The ACT Science Test is dominated by three main kinds of questions. Knowing which you’re looking at and how to answer it will give you the edge on the test.
- Read and report. These questions simply ask you to read a description, hypotheses, or chart and report what it says. They can earn you quick points if you’re careful, but watch out – the ACT sets traps! Check the context of your evidence. Are you reading the right hypothesis? Are you following the right trend line on the graph? A few extra seconds will make these questions yours.
- Analysis and synthesis. These questions ask you to explain why researchers took specific actions, describe how results relate to each other, or apply information from the passage to new situations. You’ll need to bring multiple facts together or to follow a trend to fill in the gaps. That takes time, so grab the quick and easy points first, then circle back to work through tougher questions.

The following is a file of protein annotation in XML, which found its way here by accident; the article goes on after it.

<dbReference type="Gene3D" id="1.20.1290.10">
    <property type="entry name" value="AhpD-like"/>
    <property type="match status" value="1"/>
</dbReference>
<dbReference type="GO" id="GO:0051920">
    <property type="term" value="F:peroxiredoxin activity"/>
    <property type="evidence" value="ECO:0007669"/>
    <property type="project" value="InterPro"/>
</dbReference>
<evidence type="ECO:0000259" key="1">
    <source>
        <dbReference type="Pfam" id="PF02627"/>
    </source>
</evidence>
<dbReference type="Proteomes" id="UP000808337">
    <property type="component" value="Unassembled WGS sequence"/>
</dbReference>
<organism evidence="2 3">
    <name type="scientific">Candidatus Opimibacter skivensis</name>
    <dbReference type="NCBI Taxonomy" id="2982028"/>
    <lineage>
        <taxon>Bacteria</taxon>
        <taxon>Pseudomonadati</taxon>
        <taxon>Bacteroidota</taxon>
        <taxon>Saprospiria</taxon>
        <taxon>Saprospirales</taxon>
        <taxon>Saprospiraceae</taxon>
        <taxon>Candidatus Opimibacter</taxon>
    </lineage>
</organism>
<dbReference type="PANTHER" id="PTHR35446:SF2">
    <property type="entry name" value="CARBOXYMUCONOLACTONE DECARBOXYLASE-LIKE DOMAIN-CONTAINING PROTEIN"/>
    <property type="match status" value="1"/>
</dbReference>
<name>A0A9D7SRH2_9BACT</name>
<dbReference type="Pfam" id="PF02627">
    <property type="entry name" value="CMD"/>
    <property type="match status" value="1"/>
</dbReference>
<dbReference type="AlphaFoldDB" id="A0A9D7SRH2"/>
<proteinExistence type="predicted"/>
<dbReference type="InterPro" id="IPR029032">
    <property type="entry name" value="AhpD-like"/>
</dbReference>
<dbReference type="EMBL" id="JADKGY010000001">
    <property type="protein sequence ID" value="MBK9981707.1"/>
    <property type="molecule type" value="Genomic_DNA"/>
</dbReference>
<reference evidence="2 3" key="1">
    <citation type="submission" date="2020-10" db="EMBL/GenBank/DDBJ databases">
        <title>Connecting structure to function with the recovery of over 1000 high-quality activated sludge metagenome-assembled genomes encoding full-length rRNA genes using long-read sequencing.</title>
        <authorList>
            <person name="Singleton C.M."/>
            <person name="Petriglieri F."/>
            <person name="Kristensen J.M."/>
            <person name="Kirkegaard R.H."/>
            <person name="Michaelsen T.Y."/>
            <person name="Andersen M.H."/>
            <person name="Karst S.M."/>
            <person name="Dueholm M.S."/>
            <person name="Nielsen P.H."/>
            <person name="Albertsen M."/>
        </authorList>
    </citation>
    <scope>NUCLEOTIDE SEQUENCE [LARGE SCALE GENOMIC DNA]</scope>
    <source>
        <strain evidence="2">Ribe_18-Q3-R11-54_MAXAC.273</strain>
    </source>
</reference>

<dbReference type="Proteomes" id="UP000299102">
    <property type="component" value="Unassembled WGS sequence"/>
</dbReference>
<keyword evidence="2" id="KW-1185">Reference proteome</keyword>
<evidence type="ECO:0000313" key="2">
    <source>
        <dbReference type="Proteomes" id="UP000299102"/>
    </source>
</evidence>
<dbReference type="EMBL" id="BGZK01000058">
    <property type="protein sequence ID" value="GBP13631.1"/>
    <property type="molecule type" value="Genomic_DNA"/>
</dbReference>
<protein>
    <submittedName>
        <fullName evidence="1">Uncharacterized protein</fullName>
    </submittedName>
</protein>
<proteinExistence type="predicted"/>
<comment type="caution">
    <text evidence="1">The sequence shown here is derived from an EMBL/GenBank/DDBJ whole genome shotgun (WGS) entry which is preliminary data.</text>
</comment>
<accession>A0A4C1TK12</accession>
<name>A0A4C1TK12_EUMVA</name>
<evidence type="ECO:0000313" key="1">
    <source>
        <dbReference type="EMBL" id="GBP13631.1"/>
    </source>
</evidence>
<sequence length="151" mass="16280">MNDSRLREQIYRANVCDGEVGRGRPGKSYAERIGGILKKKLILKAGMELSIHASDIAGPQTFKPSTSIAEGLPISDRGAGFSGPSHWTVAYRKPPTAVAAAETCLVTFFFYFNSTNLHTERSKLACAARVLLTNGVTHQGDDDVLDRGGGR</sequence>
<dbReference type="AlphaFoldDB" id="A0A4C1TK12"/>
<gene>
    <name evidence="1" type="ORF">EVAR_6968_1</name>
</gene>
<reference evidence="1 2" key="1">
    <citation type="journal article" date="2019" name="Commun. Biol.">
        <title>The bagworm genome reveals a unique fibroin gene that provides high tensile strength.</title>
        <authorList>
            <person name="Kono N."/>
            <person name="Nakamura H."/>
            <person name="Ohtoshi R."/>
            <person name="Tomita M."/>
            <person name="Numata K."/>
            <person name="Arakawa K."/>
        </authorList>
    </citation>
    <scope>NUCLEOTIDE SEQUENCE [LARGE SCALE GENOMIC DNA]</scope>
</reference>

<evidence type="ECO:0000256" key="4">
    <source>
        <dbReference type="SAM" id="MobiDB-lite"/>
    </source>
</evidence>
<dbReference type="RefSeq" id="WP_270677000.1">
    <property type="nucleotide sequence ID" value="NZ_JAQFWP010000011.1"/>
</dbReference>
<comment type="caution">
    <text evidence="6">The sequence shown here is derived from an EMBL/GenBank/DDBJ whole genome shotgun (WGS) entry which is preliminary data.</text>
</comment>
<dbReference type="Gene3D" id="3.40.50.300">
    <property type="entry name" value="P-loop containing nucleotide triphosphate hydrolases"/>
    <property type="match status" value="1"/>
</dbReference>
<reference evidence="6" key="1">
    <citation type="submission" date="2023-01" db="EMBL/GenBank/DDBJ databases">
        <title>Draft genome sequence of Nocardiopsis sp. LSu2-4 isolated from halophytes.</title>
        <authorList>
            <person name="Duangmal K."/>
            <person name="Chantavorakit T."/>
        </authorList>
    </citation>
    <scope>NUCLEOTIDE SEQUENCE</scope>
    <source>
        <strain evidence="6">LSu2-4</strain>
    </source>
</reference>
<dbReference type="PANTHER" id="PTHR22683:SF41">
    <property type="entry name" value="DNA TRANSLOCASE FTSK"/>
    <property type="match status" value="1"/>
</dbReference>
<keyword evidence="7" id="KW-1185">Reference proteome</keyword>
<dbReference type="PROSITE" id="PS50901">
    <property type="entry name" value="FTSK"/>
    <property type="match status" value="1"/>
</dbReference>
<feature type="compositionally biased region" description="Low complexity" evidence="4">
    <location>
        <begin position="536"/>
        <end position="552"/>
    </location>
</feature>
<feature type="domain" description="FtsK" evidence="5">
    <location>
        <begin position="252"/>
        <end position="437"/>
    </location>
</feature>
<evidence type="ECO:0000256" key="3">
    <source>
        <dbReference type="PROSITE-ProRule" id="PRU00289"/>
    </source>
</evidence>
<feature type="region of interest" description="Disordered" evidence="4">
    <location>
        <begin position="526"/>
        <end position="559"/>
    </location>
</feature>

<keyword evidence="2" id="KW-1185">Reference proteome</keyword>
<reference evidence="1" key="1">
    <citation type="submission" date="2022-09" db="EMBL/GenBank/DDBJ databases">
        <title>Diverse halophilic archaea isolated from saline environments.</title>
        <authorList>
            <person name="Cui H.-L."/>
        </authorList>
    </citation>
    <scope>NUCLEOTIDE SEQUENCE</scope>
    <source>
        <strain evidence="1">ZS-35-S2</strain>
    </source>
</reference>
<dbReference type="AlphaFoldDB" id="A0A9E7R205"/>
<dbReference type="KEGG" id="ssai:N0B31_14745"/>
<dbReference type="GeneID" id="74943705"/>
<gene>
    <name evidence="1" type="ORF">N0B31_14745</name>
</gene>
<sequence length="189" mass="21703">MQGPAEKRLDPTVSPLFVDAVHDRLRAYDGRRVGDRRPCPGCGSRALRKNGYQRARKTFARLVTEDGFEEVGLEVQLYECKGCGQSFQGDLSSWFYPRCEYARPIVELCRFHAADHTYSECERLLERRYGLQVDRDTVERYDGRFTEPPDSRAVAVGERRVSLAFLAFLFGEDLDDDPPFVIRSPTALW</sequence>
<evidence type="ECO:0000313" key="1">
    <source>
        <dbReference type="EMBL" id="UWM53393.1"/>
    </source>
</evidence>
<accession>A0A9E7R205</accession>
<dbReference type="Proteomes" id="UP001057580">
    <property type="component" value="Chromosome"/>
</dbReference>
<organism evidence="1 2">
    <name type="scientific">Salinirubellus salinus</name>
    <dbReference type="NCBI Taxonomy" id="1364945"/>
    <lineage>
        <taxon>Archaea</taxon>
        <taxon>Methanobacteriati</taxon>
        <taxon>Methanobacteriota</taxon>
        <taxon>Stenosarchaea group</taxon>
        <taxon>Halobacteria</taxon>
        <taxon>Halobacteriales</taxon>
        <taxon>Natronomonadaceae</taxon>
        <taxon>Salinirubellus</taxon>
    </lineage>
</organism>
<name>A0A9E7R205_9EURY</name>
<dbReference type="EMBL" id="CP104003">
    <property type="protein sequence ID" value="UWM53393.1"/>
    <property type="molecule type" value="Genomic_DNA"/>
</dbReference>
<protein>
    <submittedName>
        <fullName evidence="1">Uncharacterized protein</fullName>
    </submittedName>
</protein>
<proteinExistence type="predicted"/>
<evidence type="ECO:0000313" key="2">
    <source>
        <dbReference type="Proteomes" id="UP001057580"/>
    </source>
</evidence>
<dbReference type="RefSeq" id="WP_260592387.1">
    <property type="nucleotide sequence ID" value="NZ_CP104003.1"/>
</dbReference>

Knowledge and logic. Two or three times per test, you may be asked to demonstrate basic scientific knowledge. Don’t panic: logic will often work just as well! For instance, you might be asked which soil sample would best support an acid-loving plant, with a range of pH scores for the samples. To answer the question, you’d need to know whether a high or low pH is acidic– or would you? If you can remember that 7.0 is neutral, look at the field of answers. Are there two values above 7.0? Then pick the low value. The ACT can’t expect you to know which of two acidic values is better for a random plant, so there must be only one acidic answer.